In 2003, after years of wrangling and outside assistance, the Federal Republic of Yugoslavia renamed itself as “Serbia and Montenegro” and officially reconstituted itself as a loose union. The State Union had a parliament and an army in common, and during the three years (till 2006), neither Serbia nor Montenegro held a referendum on the break-up of the union. However, a referendum was announced in Montenegro to decide the future of the republic. The ballots cast in the controversial Montenegrin independence referendum, 2006 resulted in a 55.5% victory for independence supporters, just above the 55% borderline mark set by the EU. Montenegro declared independence on June 3, 2006. In March 2007 Montenegrin officials apologized for involvement in attacks on the Croatian city of Dubrovnik, which caused several hundred civilian deaths and destroyed countless homes, and agreed to pay damages. Some estimates place the value of the damage at around €35 million. So far, Montenegro has paid up only €375,000 as compensation for looting the area’s cattle.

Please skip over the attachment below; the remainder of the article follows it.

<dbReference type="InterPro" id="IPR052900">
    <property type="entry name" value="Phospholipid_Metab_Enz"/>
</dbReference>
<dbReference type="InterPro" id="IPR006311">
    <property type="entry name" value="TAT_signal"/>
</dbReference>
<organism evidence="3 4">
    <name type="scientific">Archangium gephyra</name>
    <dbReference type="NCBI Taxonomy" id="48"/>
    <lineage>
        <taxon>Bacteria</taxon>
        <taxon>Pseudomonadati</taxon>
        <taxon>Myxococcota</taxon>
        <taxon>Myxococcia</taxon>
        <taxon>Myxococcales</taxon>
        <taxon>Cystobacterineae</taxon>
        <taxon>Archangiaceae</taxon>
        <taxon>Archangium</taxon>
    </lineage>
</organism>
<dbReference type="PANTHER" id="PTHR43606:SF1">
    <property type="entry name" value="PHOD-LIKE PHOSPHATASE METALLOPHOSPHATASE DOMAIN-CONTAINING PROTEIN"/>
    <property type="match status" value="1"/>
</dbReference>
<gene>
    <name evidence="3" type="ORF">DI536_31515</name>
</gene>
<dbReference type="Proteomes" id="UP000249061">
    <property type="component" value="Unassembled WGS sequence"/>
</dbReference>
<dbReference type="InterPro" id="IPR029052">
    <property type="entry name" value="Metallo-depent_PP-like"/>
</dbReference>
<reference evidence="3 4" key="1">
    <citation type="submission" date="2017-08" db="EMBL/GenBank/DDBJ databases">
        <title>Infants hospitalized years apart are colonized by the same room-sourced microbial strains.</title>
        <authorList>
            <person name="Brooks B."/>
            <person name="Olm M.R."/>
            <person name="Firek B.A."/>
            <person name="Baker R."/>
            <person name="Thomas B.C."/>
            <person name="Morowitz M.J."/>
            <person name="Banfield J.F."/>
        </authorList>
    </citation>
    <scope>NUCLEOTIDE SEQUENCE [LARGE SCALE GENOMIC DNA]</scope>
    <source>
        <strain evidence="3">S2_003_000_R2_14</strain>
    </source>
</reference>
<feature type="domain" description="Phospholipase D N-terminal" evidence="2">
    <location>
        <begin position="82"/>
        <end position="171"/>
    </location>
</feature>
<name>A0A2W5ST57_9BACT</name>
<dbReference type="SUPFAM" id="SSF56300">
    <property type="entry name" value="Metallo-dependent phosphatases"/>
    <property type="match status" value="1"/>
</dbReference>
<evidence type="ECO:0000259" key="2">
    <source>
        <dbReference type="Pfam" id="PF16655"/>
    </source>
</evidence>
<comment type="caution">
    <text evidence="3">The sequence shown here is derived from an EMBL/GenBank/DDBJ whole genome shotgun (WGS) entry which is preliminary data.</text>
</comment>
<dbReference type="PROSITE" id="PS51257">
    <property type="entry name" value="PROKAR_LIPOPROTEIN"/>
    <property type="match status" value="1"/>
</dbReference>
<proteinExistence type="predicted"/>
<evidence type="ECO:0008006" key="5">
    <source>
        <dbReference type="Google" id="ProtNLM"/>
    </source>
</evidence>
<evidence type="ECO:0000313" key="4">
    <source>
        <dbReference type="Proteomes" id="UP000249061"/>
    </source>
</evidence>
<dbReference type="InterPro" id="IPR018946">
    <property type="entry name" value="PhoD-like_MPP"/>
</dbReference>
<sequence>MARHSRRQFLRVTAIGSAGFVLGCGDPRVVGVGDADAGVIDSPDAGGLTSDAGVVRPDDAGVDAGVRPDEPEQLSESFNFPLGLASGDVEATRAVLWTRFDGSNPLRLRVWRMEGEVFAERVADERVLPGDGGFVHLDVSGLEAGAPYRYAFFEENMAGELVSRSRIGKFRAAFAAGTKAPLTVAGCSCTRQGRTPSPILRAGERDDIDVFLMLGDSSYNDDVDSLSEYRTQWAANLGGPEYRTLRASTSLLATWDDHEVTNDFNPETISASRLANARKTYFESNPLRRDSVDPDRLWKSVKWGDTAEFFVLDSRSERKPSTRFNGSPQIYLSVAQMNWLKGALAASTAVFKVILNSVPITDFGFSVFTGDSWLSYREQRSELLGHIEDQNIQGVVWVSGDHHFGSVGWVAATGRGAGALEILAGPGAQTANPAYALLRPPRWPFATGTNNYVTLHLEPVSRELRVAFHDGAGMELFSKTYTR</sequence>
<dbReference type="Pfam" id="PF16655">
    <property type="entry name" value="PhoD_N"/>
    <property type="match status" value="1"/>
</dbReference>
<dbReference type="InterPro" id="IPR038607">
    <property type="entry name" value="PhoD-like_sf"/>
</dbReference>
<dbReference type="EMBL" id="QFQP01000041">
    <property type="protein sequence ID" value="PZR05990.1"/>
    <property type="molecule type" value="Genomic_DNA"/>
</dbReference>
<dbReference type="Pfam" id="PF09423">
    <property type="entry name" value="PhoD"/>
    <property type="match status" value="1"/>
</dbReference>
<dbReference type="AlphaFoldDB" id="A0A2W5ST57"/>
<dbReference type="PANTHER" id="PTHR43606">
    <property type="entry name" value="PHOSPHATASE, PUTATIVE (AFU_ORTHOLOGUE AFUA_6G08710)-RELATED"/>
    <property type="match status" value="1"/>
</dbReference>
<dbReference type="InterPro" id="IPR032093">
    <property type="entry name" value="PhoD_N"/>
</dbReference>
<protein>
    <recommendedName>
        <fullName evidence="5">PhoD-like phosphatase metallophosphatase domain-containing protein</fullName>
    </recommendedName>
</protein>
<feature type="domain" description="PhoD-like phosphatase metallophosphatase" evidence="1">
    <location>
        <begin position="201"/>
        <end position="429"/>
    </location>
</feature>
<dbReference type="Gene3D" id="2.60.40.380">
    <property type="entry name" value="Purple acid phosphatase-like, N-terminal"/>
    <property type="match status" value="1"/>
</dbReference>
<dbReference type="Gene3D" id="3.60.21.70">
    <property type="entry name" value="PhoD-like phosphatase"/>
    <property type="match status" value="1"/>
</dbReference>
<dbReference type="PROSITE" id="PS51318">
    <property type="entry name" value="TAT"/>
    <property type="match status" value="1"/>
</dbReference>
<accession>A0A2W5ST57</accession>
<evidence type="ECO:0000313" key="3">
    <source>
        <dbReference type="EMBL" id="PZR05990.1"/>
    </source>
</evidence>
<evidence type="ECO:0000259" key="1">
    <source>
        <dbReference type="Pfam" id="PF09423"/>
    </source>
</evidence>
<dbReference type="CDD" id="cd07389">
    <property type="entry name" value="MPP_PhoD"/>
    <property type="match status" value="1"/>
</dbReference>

Related Articles

Leave a Comment

This site uses Akismet to reduce spam. Learn how your comment data is processed.

This website or its third-party tools use cookies, which are necessary for its functioning and required to achieve the purposes illustrated in the cookie policy. If you want to learn more or withdraw your consent to all or some of the cookies, please refer to the cookie policy. You accept the use of cookies by closing or dismissing this banner, by clicking a link or button or by continuing to browse otherwise. Accept Read More